Kotlin/Native is a brand new technology that compiles Kotlin directly to machine code and produces executables that can run without a virtual machine. At KotlinConf 2017, we announced a preview release of development tools for Kotlin/Native.
While we have IntelliJ IDEA for working with Kotlin, Kotlin/Native integrates with technologies from the native world such as Clang and LLDB support. That’s why JetBrains’ choice for Kotlin/Native is CLion, our IDE for C and C++.
To get started, download and install CLion 2017.3 (note that this version is at the early access preview stage for now). Next, install two plugins from the JetBrains Plugin Repository. In CLion, choose Configure → Plugins → Install JetBrains plugin…, then find Kotlin and Kotlin/Native plugins there, and install them. Don’t forget this is still a technology preview and bugs are possible, but if you encounter any, please report them!
New Kotlin/Native Project
Learning a new technology requires a good entry point, and we’ve already prepared one for you. Create sample projects right from CLion and play with some simple code examples. Click *New Project → Kotlin/Native Application *and select one of the available samples. CLion will automatically download and install native packages on your computer as needed.
Kotlin/Native IDE support is based on the regular Kotlin plugin for IntelliJ IDEA. This means that you have all the specific code inspections, intentions, code completion actions and of course refactorings already available for Kotlin/Native!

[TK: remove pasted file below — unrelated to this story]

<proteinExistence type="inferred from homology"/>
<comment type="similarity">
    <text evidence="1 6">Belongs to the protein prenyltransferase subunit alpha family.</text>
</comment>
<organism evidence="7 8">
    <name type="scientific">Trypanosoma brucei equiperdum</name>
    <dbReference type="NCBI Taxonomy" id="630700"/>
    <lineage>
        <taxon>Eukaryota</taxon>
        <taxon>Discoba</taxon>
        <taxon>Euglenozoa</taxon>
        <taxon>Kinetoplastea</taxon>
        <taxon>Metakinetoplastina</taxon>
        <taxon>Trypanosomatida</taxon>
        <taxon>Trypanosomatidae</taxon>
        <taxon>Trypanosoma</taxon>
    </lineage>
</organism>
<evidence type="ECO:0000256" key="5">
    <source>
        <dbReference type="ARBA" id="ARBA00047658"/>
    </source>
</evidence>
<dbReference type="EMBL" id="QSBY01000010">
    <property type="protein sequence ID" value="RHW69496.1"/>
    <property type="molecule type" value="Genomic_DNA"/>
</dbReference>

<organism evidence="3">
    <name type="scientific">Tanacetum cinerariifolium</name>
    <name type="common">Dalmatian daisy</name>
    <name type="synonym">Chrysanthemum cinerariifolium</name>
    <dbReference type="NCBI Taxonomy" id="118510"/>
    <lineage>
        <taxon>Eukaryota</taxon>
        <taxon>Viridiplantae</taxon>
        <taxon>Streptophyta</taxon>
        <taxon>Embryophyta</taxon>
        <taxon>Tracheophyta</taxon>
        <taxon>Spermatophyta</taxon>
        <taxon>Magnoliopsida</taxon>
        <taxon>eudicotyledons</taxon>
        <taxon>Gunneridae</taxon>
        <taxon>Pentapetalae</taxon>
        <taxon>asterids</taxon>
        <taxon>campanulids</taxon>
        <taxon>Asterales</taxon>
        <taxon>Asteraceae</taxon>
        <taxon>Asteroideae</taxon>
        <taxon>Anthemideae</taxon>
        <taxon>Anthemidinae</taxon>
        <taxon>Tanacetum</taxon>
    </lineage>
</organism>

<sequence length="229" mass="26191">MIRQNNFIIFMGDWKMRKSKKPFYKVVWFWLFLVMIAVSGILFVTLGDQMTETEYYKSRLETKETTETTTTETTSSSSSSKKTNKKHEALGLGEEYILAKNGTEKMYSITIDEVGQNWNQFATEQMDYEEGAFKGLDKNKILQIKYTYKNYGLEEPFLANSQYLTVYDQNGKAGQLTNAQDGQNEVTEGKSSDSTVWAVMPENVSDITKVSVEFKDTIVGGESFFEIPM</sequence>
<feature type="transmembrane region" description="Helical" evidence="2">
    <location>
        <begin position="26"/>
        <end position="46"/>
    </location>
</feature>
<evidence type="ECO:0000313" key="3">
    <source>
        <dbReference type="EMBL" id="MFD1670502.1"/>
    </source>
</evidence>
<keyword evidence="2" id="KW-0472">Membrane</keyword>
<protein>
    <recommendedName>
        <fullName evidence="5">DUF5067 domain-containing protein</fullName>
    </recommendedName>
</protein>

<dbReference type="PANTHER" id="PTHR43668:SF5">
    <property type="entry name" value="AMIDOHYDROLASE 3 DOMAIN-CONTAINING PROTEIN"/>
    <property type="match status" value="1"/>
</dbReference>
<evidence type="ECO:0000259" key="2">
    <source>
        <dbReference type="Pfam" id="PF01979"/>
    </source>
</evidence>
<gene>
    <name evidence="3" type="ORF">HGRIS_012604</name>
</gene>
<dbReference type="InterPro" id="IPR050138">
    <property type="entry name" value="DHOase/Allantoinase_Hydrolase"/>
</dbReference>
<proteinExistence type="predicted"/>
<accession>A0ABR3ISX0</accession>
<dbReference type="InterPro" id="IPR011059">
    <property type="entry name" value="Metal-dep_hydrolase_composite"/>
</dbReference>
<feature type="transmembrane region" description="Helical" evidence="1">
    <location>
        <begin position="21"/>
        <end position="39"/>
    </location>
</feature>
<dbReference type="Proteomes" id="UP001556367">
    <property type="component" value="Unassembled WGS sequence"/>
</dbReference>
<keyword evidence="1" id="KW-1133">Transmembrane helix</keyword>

The CLion plugin supports debugging, based on LLDB. Note this is still under active development and requires specific conditions (plus a bit of luck) to get working. Please do try it and let us know how it works for you!
The CLion plugin also supports running tests written using the kotlin.test framework. For the time being, to run a test, you need to create a ‘Kotlin/Native Test’ run configuration (under Run → Edit Configurations…) manually. Creating configurations from the editor popup menu will be supported in future updates.
Once you run the tests, you will see a nice test tree like this one:
IDE code insight, testing support, and a debugger are already a pretty solid tool-set, and we’ll continue to polish these features to make your experience as smooth as possible for the public release. However, it’s not everything we plan to offer with the first stable release of Kotlin/Native IDE support. We are also going to fully support interoperability with native libraries, with features such as documentation preview, cross-language navigation and, of course, refactorings.
Have a nice Kotlin/Native!
This article was reposted from Kotlin Blog